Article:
Date: Tue Aug 19 2003 - 12:18:48 EDT
From: Rick McGowan [mailto:email@example.com]
Sent: Tuesday, August 19, 2003 3:43 PM
Subject: Re: Hexadecimal again (was RE: Clones)
My apologies if I have offended you (though I'm not quite sure how I might
have done). Let me reassure you that we're all "on the same side" here, as
it were. I know I'm a newcomer to this list, but I'm a programmer, and an
implementor. I want to promote Unicode, and I'm helping to make Unicode
Look at it from my point of view. I'm English. I don't speak Chinese,
Japanase, Bengali, Indian, or ANYTHING that requires me to use a non-English
keyboard. I have _absolutely no idea_ how the Japanese write hex. For all I
know, maybe the Japanese use Japanese symbols for hex? For all I know, maybe
the Indians use Indian symbols for hex? I don't know. And it's precisely
BECAUSE I don't know that it would be arrogant of me in the extreme to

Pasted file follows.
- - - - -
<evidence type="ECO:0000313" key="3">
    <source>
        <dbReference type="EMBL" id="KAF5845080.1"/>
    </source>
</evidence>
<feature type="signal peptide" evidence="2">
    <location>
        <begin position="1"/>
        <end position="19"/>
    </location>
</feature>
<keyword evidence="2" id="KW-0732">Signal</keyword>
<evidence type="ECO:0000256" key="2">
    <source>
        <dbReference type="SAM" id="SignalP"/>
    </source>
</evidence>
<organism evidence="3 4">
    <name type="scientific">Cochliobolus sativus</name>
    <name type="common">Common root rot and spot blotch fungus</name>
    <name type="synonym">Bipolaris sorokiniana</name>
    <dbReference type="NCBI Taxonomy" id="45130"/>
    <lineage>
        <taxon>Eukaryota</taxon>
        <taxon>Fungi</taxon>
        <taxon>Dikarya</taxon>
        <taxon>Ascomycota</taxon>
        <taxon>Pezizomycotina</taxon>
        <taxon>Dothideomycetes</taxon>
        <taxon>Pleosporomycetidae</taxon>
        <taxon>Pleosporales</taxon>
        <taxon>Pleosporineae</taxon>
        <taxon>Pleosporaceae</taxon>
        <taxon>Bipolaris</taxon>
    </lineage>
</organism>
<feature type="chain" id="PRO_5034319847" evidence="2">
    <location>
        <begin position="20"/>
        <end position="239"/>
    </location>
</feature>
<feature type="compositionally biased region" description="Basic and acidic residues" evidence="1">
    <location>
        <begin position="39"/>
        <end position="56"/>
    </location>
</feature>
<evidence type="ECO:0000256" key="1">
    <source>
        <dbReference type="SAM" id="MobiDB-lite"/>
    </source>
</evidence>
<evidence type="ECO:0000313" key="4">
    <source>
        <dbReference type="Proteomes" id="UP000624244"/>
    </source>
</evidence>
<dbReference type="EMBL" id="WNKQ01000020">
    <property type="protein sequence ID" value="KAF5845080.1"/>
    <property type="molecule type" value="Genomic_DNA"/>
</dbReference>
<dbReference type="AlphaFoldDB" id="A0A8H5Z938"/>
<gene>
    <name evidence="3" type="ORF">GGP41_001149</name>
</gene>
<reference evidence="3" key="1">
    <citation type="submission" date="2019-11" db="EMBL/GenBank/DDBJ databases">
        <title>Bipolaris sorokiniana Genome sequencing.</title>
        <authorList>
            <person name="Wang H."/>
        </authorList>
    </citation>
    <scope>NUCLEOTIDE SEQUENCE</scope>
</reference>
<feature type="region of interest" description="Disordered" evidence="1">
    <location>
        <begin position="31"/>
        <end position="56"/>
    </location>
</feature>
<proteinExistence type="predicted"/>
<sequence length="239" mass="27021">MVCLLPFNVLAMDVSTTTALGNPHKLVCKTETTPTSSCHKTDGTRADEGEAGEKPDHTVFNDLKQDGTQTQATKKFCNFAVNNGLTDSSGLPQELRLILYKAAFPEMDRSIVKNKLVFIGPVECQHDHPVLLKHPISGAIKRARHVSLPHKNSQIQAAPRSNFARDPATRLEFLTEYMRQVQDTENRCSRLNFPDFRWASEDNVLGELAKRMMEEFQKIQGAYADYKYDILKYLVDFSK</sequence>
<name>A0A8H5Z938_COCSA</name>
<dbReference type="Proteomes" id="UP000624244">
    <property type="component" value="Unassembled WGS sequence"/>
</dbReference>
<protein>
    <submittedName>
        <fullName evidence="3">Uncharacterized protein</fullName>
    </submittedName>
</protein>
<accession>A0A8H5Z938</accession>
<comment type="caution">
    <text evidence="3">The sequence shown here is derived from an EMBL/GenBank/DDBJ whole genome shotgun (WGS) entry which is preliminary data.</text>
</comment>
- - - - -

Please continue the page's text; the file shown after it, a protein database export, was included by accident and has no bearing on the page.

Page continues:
assume that all around the world, in every nation, in every language, and
for every alphabet, everyone, without exception, uses Latin letters for hex
digits. Why should I make an assumption so arrogant? I know for a fact that
people don't all use the Latin digits 0 to 9, so what on Earth gives me the
confidence that they will all use A to F? For all I know, the absence of
Bengali hex digits from the current Unicode standard _COULD_ be an omission
which will be corrected in the next edition. I wish to write libraries of
code that will work for everyone, and which will continue to work for
everyone long into the future.
> > How do I write an algorithm which will convert Unicode hex characters
> > to hexadecimal which is guaranteed to work for all future versions
> > of Unicode?
> Use 0-9, A-F, a-f.
With all due respect, that algorithm doesn't even meet the CURRENT Unicode
I am very, very grateful to John Cowan, who emailed me to say that he is
going to propose adding to the standard the chart he posted. With that, this
quest effectively comes to an end, and I appreciate that.
You may think I'm some sort of moaning nitpicker, but these are real world,
non-trivial problems. The need for internationalisation demands that we drop
our assumption that Western standards will always be used by everybody. An
algorithm must rely on the tables alone. It cannot rely on anything else,
particularly not on an assumption of the universality of Western standards.
Thanks for answering, but please try to understand why I ask.
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